There is no doubt that much of our churchy-ness can block our relationship with God and we can become so concerned and overwhelmed with the things of God that we miss God Himself. RS Thomas reminds us that God is in all things. God is there in everything around us, waiting to be revealed through the privileged moments of insight that we are granted. His presence is to be found in all things, in all that we see and experience. It is not just that God created the world long ago and then stepped back, leaving us to get on with it on our own whilst He relaxes in some remote and distant place; for the divine work of creation goes on in every minute and in every moment.

On the other hand, we find that glorious sentence that rings so true in RS Thomas’ poem, “Suddenly”:

As I had always known
He would come, unannounced,
Remarkable merely or the absence of clamour.”

And in his poem “The Presence”:

I pray and incur
Silence. Some take that silence
For refusal.
I feel the power
That, invisible, catches me
By the sleeve, nudging
Towards the long shelf
That has the book on it I will take down
And read and find the antidote
To an ailment.
I know its always with me;
How it enters my life,
Is present rather
Before I perceive it, sunlight quivering on a bare wall.”

Perhaps you have known that – we are sometimes shy of calling it the Holy Spirit but when we pray, “coincidences” do start to happen!

Certainly for me our relationship with God is not all plain sailing, but through the discipline of regular prayer we do get glimpses of the Almighty, we do find that coincidences happen, we do find that suddenly, unexpectedly, through gentle “nudges” and “whispers” we are in the presence of the Almighty, that we are given strength, words to say, insight, grace. I am also sure that if we ignore these moments they will disappear, but if we foster and nurture them then they will happen more often. As we become more conscious of his “comings” (RS Thomas) or His “showings” (Julian of Norwich), we shall become more and more conscious of God’s presence in all things.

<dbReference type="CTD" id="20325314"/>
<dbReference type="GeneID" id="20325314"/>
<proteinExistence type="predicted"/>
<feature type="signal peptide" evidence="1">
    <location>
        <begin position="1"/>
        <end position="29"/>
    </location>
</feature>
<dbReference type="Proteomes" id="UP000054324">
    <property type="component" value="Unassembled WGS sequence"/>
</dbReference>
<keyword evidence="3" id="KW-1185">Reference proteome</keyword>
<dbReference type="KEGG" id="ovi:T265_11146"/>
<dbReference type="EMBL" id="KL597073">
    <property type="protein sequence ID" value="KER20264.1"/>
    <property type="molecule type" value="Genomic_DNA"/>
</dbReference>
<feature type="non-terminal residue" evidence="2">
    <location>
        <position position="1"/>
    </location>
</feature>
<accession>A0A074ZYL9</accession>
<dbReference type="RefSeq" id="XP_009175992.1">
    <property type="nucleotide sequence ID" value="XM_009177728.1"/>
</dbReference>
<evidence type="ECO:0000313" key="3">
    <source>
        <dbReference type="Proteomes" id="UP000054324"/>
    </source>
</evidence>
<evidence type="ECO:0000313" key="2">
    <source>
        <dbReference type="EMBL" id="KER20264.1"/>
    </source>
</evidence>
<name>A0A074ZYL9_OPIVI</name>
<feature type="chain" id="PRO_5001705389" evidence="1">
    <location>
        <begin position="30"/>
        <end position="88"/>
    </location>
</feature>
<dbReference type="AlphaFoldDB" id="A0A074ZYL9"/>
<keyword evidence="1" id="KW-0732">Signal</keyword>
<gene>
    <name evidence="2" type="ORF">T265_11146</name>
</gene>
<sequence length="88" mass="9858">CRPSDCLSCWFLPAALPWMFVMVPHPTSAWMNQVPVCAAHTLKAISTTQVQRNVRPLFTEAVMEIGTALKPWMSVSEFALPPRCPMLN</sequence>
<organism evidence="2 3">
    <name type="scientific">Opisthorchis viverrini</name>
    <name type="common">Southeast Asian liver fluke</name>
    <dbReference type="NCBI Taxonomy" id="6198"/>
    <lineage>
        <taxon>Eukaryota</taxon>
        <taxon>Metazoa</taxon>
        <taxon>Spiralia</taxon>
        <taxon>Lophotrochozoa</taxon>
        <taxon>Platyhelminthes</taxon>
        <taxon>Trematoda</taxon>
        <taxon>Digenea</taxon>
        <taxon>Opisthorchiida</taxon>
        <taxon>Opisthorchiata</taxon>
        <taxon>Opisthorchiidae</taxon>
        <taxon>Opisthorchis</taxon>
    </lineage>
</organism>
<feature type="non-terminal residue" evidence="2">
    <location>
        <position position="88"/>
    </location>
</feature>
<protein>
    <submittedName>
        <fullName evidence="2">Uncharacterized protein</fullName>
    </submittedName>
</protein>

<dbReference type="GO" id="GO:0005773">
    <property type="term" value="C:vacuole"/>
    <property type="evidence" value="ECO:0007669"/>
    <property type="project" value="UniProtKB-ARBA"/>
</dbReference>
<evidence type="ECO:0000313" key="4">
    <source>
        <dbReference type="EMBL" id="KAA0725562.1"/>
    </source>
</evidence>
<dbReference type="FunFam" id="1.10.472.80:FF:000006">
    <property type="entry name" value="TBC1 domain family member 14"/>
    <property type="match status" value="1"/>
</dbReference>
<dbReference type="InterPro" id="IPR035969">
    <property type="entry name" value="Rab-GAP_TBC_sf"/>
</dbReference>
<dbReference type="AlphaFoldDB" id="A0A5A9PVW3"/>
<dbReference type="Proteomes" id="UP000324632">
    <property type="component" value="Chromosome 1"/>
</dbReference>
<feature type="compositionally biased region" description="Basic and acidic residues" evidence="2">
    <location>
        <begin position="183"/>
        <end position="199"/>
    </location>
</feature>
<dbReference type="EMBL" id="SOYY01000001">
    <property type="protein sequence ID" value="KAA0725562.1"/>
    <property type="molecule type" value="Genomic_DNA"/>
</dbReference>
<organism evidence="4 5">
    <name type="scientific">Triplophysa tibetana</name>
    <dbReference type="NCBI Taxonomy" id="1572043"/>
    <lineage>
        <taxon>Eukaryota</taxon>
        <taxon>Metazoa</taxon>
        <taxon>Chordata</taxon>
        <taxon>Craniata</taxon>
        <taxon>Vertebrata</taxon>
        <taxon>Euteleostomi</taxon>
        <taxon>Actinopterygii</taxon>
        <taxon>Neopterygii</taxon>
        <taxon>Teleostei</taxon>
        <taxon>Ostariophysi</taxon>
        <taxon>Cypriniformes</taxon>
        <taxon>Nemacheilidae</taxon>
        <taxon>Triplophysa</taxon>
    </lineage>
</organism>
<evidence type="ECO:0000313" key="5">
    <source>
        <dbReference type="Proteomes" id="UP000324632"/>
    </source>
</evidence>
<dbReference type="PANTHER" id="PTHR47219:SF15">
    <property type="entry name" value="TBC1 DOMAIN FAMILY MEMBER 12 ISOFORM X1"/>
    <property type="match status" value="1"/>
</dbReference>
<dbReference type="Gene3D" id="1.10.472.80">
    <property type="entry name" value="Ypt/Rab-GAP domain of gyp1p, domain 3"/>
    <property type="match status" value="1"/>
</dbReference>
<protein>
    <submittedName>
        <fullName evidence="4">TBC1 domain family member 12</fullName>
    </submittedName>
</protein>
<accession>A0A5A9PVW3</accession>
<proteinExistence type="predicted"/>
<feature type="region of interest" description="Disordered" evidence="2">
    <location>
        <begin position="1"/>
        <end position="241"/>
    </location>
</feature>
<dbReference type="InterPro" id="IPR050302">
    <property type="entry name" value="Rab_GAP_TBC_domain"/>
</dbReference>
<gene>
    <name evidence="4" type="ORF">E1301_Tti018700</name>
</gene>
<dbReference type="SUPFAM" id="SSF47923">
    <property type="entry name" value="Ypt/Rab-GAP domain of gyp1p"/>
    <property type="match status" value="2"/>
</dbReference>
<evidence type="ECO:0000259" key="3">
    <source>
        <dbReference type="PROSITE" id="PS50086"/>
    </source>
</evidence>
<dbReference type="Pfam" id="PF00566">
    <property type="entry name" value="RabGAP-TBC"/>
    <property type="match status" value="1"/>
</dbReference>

God’s power is poured out into all creation in an unstinting stream of love. Meister Eckhart, the 14th Century Dominican mystic, seeks to “ grasp God in all things” while the 16th Century St Ignatius seeks “to find God in all things.” Eckhart expresses the idea of God’s indwelling like this,

If this birth really happens, no creature can hinder you, all point you to God and this birth…. No matter what you see and hear, you receive nothing but this birth in anything. All things are simply God to you, who seek only God in all things…if this is lacking, this looking for and seeing God in all and sundry, then you lack this birth.”

I do believe that by trying to give our hearts and lives to God we do take on a “God-shape” and we do gradually become aware of Him in all things, finding Him in the newly blooming rose, the gentle touch of the beloved, the broken hand of the homeless on our doorstep – in the plain facts and natural happenings that conceal God and reveal Him to us little by little. When our prayer reaches the heart we shall find our desire altered. We shall discover a love of God within us that perhaps we were unaware of before. We shall give praise and rejoice because we shall want to be with God, to serve Christ and to live in the Spirit. Then, with Dame Julian of Norwich we shall pray,

God, of Your goodness give me Yourself, for You are enough for me and may I ask nothing that is less than may be full worship of You. And I ask anything that is less, I am always wanting – but only in You I have all.”

“Only in You I have all”! And as St Basil said, “When you have become God’s in the measure He wants, He himself will know how to bestow you to others, unless for thy greater advantage He prefer to keep thee all to Himself.”

And now, to God the Father, God the Son and God the Holy Spirit be ascribed all might, majesty, glory and dominion, now and for evermore. Amen.